The 2014 constitution clarifies that military courts deal only with military offenses committed by service personnel, and this separation is maintained in practice. However, Parliament has not yet reformed the military justice code to exclude civilians from the jurisdiction of military courts, which have been used, less and less often since 2011, to target political opponents. Military courts also deal with cases involving terrorism or threats to the security of the state, even if the defendants are civilian. Military personnel are subject to civil courts for violations of civil law committed while off-duty.
Military judges are independent of military superiors and are subject only to the rule of law and conscience, but there is little opportunity for judicial review and military judges tend to be conservative in establishing new norms. Rules of engagement are clearly documented and incorporated into training, but enforcement is not ironclad, with occasional reports of smugglers or protesters being shot without repercussion. The military prides itself on discipline, patriotism, and adherence to laws. Legal controls on warfare are based on international law, taught in military schools, and generally adhered to in practice, but there are few means of ensuring the military follows international treaties and conventions during operations.
The Tunisian Red Crescent coordinates with the International Committee of the Red Cross to provide the armed forces with training in international humanitarian law, but it is unclear what practical effect this has. Providers of foreign military assistance have generally reinforced the military’s adherence to human rights and other legal codes of conduct or rules of engagement. However, some providers emphasize these principles only in training and education programs lasting longer than a few weeks.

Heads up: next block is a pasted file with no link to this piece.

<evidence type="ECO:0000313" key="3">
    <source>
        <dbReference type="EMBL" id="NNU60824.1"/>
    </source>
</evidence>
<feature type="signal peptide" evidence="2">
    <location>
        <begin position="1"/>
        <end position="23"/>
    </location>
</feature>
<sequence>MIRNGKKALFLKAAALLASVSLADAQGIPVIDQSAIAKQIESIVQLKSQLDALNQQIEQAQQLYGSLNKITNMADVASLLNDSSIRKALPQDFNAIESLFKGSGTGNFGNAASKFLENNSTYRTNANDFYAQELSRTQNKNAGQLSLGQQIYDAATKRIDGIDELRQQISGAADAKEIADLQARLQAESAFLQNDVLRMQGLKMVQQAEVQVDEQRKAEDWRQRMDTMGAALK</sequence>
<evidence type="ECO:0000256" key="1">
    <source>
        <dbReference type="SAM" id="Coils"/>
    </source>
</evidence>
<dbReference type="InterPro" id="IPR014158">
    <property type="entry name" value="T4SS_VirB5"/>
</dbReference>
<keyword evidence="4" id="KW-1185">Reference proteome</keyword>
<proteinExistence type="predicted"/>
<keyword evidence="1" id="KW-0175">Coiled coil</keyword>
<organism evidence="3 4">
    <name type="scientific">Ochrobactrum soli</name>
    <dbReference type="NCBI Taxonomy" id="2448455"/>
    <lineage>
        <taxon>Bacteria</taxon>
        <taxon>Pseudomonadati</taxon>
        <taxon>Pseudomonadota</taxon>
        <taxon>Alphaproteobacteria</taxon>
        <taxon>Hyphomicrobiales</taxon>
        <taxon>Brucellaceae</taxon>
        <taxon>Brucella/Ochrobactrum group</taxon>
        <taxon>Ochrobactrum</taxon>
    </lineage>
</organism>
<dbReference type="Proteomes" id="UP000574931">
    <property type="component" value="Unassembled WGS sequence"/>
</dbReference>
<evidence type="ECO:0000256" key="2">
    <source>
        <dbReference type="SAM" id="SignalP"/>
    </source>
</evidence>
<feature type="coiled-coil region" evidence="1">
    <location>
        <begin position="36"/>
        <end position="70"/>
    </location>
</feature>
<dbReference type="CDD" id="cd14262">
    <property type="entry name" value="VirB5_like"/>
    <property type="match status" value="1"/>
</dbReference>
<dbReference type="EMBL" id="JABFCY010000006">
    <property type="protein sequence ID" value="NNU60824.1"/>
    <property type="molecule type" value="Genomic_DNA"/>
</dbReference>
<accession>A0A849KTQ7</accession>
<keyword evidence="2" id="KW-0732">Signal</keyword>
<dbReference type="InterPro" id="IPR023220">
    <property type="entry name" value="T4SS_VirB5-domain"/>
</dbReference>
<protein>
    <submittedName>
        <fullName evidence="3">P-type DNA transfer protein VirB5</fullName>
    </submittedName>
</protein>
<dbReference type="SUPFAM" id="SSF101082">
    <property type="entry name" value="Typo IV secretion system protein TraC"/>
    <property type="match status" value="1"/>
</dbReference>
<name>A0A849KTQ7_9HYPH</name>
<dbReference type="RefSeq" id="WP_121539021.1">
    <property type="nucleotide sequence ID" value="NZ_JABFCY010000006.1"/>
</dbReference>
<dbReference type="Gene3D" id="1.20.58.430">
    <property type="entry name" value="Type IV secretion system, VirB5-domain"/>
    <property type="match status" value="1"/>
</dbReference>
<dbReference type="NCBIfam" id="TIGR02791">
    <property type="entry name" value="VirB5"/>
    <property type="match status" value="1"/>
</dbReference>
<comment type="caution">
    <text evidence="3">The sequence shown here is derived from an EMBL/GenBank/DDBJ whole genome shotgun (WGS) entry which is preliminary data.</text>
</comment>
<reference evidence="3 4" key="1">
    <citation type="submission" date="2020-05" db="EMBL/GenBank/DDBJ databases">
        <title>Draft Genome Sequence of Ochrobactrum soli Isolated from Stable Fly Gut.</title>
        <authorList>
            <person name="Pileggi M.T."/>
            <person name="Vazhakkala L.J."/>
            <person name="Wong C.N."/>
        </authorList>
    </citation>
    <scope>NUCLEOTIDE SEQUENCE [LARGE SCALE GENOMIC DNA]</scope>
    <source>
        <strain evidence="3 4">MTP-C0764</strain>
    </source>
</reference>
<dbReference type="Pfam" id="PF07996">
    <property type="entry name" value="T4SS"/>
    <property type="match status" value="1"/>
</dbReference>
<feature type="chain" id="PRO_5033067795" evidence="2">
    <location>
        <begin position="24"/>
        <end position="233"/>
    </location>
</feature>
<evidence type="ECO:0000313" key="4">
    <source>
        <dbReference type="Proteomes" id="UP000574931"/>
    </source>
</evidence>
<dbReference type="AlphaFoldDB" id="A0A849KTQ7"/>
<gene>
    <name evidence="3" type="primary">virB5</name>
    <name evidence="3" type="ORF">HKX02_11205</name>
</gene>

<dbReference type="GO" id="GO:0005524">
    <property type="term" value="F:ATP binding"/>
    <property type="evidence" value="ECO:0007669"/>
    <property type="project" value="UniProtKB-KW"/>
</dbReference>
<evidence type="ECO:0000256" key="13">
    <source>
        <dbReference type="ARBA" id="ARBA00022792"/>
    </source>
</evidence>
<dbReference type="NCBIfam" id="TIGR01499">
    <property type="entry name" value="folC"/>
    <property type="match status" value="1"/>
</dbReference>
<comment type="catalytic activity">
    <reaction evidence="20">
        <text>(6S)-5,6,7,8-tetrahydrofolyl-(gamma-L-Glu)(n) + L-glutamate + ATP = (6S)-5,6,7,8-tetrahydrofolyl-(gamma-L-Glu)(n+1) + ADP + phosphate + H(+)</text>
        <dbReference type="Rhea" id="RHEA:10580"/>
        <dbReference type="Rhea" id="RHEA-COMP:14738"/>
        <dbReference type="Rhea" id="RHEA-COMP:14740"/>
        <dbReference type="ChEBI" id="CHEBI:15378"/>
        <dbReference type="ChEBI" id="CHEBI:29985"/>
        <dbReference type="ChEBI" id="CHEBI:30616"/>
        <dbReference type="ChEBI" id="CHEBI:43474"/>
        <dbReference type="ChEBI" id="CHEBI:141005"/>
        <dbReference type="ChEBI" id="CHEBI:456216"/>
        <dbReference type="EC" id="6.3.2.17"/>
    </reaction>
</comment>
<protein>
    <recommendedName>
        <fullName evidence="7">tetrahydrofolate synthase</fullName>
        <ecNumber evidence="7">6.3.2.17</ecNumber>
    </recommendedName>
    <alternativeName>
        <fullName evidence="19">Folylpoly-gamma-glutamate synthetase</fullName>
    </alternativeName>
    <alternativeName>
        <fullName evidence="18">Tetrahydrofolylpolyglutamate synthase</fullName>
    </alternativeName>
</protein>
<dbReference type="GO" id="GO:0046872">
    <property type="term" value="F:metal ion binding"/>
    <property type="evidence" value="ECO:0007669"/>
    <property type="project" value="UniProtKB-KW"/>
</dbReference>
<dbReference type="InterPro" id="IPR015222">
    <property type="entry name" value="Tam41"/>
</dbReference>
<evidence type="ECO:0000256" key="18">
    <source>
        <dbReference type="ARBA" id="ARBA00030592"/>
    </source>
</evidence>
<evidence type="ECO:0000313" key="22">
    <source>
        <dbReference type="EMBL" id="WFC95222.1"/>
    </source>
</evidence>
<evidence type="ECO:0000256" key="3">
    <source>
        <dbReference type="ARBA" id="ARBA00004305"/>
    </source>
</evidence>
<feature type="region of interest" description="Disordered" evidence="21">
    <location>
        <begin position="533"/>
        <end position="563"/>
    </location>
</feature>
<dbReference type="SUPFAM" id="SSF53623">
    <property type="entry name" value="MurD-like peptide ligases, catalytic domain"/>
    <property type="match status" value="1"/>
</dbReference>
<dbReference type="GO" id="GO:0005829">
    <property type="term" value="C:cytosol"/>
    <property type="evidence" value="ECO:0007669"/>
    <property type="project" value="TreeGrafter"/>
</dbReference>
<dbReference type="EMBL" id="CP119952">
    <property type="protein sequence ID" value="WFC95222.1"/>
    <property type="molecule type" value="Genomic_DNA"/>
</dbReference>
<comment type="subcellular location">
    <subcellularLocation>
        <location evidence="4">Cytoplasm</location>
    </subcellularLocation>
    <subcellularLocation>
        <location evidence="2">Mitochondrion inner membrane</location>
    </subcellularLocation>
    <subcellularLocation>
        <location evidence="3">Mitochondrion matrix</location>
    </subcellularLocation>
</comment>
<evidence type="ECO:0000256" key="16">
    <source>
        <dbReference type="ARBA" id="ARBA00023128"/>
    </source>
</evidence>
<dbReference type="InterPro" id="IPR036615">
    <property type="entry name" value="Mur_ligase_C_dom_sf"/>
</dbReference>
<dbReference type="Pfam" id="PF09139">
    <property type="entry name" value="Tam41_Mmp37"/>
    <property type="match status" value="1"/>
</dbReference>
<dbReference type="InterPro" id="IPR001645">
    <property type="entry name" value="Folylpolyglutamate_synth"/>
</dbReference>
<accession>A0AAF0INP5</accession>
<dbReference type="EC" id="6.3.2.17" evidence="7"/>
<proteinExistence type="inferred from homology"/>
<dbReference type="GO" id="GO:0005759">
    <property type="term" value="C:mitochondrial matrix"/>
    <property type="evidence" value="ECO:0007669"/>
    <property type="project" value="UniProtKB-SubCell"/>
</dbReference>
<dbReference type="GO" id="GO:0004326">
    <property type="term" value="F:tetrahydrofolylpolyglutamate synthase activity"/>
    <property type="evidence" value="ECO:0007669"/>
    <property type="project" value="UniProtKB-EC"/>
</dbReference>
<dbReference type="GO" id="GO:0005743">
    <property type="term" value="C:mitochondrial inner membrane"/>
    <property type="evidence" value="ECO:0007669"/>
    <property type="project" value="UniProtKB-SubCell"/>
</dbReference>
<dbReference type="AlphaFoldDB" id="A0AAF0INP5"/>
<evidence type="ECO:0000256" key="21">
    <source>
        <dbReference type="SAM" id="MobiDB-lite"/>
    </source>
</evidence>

Merit generally determines entry to military schools. Personal ties or other social connections previously played some role, but this has diminished since 2011. Officers believe that military education is one of most important means of career advancement, and invest considerable time and effort in obtaining diplomas necessary for promotion or desirable assignments. The armed forces devote a substantial amount of their meager resources to education, and a strict schedule of educational programs at basic, speciality and advanced, staff, war college, and strategic levels defines eligibility for promotion. Most officers also undergo some form of foreign military education, primarily in the United States and France.
The military education system reinforces civilian control over the military by inculcating respect for civilians and civilian authority, especially at the staff college. Officers and noncommissioned officers alike are distinguished by their hard work and knowledge owing to an effective military education system, which contributes to the military’s corporate identity and officers’ sense of professional identity. Ministry of Defense personnel deliver the majority of military education courses, but civilian engineers and technicians provide instruction at military technical schools and training centers. Tunisian and foreign civilian experts also deliver courses at the National Defense Institute, which are attended by armed forces officers and senior civil servants.
Courses offered to enlisted personnel may provide technical skills transferable to the civilian workplace, but this is less true for officer education. Nonetheless, the general quality of military education enables numerous officers and noncommissioned officers to work in civilian sectors in Tunisia and abroad after leaving service.
Q1 - Military Competences
Q2 - Corporate Ethic
Q3 - Military Justice
Q4 - Military Education